for those who love the outdoors

23 November, 2021


Cybex Zeno Multisport Stroller Review

This isn’t just any running buggy, it’s like a swiss army knife of running buggies. Run, push, pull, cycle even cross country skiing if you want to, the Cybex Zeno running buggy seems to do it all.

CYBEX Zeno Running Buggy Review

I remember seeing this buggy when it first came out and myself and my buggy running cohort of pals were pretty excited to see innovation in this side of the running world.

Buggy running has exploded in popularity over the last few years, perhaps the lockdown helped encourage that with more people taking up the healthy active lifestyle with their little ones, but buggies broadly speaking, have remained the same.

Of course, there’s change in shapes, some weight lost here and there, some faster hubs and wheels… but the Cybex Zeno looked to revolutionise buggy running completely.

I’ve been buggy running for about six years or so now and have had everything from buggies that shouldn’t be buggy run in, double buggies when two of mine were small enough, through to my buggy running workhorse the Out and About Nipper Sport v4 as well as buggies that doubled as bike trailers, but we haven’t yet towed the kids behind us when running…this was new!

It was going to be hard to shift my attention away from the buggy that has got us through so many miles of road and trail running.

Cybex Zeno Buggy Run

Pushing the Cybex Zeno

I am very used to having my babygurl in front of me as I run, used to having one arm always firmly fixed to the buggies handle as we push along the seafront or over the South Downs, our regular trail running playground. I’m very used to her being in front of me as we chat away the miles.

To begin with, she wasn’t quite sure of being towed, so we went on a few runs in push mode.

I can confirm, she was more than happy to be snug on the inside of her new carriage, gently bobbing away and for me, it pushed like a dream. The big wheels and soft suspension meant it was smooth to push across the seafront and it felt we could really get some speed up on this soon.

My only real issue here was that when in her Nipper Sport v4 (for comparison), it’s fairly open to the elements so that we could chat away the hours when we would run or walk our routes where in the Cybex, I’d have to stop regularly to bend down and chat about “that seagull” that just flew past us.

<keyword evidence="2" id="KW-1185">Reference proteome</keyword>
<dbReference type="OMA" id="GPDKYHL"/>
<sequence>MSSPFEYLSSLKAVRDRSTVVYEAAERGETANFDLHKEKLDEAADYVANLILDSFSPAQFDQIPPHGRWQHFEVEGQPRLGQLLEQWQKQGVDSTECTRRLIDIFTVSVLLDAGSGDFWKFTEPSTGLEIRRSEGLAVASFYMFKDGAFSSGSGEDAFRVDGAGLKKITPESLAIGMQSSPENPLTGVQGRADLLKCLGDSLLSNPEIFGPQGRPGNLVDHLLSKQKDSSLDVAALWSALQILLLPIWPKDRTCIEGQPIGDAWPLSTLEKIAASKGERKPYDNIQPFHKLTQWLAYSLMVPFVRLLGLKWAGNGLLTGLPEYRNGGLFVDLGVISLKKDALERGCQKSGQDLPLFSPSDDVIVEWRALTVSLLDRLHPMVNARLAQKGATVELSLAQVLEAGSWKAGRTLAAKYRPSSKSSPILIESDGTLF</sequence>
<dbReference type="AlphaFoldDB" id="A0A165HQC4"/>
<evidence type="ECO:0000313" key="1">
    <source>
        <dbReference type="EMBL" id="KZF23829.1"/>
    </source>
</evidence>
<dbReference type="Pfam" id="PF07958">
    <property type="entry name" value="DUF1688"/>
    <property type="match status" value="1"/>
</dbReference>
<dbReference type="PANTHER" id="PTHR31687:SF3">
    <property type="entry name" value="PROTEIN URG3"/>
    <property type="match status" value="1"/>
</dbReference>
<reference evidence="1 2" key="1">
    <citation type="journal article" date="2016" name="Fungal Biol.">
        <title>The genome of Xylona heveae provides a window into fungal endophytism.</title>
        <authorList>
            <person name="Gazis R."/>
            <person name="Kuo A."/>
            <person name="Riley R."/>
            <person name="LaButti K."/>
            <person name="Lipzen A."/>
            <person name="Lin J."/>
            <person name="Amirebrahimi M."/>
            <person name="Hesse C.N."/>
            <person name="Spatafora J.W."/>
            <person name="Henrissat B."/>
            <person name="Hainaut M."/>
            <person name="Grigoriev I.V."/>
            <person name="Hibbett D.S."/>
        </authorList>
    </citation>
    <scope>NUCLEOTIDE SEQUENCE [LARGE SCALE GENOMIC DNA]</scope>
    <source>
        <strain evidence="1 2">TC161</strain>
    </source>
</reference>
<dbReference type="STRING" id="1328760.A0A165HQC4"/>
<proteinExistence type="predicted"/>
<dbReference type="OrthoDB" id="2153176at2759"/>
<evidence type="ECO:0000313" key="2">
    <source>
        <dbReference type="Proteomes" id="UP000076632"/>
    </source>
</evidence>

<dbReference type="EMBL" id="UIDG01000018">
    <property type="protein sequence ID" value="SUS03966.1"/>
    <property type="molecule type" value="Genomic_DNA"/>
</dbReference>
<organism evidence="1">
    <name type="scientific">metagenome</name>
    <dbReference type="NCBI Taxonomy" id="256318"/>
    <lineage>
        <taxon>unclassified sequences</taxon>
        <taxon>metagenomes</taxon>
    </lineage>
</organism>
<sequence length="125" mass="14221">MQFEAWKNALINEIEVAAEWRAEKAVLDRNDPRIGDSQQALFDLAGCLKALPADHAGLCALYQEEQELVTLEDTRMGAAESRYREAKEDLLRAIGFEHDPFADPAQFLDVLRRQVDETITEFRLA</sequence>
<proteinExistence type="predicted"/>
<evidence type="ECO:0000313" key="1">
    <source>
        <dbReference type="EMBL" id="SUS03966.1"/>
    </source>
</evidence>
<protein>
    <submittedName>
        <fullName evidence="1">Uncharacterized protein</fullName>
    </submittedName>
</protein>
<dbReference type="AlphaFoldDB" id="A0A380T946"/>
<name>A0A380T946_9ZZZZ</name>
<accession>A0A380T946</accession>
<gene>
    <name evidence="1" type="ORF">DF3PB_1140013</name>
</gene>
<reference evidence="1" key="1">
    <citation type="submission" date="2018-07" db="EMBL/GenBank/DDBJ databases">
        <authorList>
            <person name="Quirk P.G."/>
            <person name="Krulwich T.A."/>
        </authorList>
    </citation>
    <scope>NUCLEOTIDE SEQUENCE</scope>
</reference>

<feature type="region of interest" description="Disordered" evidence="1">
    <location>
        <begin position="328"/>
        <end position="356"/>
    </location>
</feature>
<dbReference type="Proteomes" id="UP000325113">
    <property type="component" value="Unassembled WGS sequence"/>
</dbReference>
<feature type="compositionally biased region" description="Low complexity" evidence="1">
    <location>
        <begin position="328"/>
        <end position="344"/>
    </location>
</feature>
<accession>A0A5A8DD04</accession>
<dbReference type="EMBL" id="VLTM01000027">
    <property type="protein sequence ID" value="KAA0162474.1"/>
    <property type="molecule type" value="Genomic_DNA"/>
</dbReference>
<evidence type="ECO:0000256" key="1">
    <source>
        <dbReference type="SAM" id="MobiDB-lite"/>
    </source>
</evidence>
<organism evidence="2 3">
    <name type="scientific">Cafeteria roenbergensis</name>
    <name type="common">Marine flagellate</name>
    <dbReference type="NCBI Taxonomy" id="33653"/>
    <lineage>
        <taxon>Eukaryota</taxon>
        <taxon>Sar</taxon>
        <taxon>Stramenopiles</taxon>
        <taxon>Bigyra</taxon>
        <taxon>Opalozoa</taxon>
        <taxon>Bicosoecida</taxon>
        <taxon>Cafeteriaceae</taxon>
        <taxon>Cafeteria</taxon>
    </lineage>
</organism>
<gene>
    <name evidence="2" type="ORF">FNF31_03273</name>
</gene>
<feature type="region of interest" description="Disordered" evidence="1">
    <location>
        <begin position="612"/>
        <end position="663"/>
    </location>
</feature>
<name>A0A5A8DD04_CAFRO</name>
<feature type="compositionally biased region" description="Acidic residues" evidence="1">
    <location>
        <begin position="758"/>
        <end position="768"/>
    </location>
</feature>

Cybex Multisport Buggy Zeno

Pulling the Cybex Zeno Running Buggy

It felt weird. Good, but a bit weird. Weird because I could swing both my arms again like a “normal” runner again!

Setting up for the first time (after reading the instructions again!) was actually very easy. A couple of quick release style triggers, the buggy position changed, and we affixed the harness and much like the horses that lead Alexander the Great, we were off. You can’t help but not gallop on the first try, it’s just fun to do, but once we were over the novelty factor we got into a rhythm and found it strangely satisfying.

I could run with my arms again!

A lot of buggy runners suffer with buggy shoulder which occurs when they don’t switch their arms enough pushing (and it can stretch beyond just shoulder issues!), and this seemed a step in the right direction to solving those issues.

You would have thought the weight above your hips would be too heavy to pull, but the ergonomics of the design put paid to that, with it feeling nice and light and super responsive on our run.

It takes a little getting used to for things like turning, but nothing like a few slow practice runs to remind yourself that you need to give yourself a slightly wider berth when turning. Once we had a nice slow jog around the parkrun path getting used to it, we set off with a little more speed.

Acknowledging a few weird looks, a number of funny smiles and lots of giggling from our co-pilots as we pulled them around the park, this was fantastic. The ride for babygurl was smooth, the run for me was easy. We could get used to this.